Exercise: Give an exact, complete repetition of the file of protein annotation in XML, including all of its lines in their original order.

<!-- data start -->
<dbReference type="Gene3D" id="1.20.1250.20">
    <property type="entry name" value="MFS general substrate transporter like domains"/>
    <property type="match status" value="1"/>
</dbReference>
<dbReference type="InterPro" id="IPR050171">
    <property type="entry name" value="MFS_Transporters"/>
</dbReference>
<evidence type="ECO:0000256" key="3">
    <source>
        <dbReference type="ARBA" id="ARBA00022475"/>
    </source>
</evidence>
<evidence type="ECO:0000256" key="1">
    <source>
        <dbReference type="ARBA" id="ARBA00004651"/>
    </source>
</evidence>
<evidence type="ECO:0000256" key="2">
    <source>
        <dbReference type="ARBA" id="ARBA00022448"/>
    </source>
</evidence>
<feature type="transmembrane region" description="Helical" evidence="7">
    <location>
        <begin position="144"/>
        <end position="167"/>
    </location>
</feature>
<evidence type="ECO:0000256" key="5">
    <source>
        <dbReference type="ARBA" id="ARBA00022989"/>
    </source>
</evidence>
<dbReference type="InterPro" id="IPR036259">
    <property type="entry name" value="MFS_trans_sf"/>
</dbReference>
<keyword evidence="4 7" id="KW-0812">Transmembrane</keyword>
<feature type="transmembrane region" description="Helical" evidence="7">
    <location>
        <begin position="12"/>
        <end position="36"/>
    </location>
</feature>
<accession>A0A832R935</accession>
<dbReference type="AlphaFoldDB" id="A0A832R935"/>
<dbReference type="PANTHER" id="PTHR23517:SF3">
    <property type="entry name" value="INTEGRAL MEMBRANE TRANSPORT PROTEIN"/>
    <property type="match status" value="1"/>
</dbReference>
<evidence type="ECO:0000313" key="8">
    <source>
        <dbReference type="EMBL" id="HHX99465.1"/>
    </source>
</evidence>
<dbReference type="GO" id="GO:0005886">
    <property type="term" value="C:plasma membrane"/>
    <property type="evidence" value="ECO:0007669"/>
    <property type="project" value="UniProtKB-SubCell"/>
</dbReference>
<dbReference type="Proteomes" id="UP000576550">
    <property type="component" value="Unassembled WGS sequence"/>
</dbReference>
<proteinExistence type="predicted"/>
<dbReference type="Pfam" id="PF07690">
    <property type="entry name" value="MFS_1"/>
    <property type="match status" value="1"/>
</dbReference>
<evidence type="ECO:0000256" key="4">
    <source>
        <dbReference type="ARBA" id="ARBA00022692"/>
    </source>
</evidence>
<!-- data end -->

<dbReference type="Gene3D" id="1.20.1250.20">
    <property type="entry name" value="MFS general substrate transporter like domains"/>
    <property type="match status" value="1"/>
</dbReference>
<dbReference type="InterPro" id="IPR050171">
    <property type="entry name" value="MFS_Transporters"/>
</dbReference>
<evidence type="ECO:0000256" key="3">
    <source>
        <dbReference type="ARBA" id="ARBA00022475"/>
    </source>
</evidence>
<evidence type="ECO:0000256" key="1">
    <source>
        <dbReference type="ARBA" id="ARBA00004651"/>
    </source>
</evidence>
<evidence type="ECO:0000256" key="2">
    <source>
        <dbReference type="ARBA" id="ARBA00022448"/>
    </source>
</evidence>
<feature type="transmembrane region" description="Helical" evidence="7">
    <location>
        <begin position="144"/>
        <end position="167"/>
    </location>
</feature>
<evidence type="ECO:0000256" key="5">
    <source>
        <dbReference type="ARBA" id="ARBA00022989"/>
    </source>
</evidence>
<dbReference type="InterPro" id="IPR036259">
    <property type="entry name" value="MFS_trans_sf"/>
</dbReference>
<keyword evidence="4 7" id="KW-0812">Transmembrane</keyword>
<feature type="transmembrane region" description="Helical" evidence="7">
    <location>
        <begin position="12"/>
        <end position="36"/>
    </location>
</feature>
<accession>A0A832R935</accession>
<dbReference type="AlphaFoldDB" id="A0A832R935"/>
<dbReference type="PANTHER" id="PTHR23517:SF3">
    <property type="entry name" value="INTEGRAL MEMBRANE TRANSPORT PROTEIN"/>
    <property type="match status" value="1"/>
</dbReference>
<evidence type="ECO:0000313" key="8">
    <source>
        <dbReference type="EMBL" id="HHX99465.1"/>
    </source>
</evidence>
<dbReference type="GO" id="GO:0005886">
    <property type="term" value="C:plasma membrane"/>
    <property type="evidence" value="ECO:0007669"/>
    <property type="project" value="UniProtKB-SubCell"/>
</dbReference>
<dbReference type="Proteomes" id="UP000576550">
    <property type="component" value="Unassembled WGS sequence"/>
</dbReference>
<proteinExistence type="predicted"/>
<dbReference type="Pfam" id="PF07690">
    <property type="entry name" value="MFS_1"/>
    <property type="match status" value="1"/>
</dbReference>
<evidence type="ECO:0000256" key="4">
    <source>
        <dbReference type="ARBA" id="ARBA00022692"/>
    </source>
</evidence>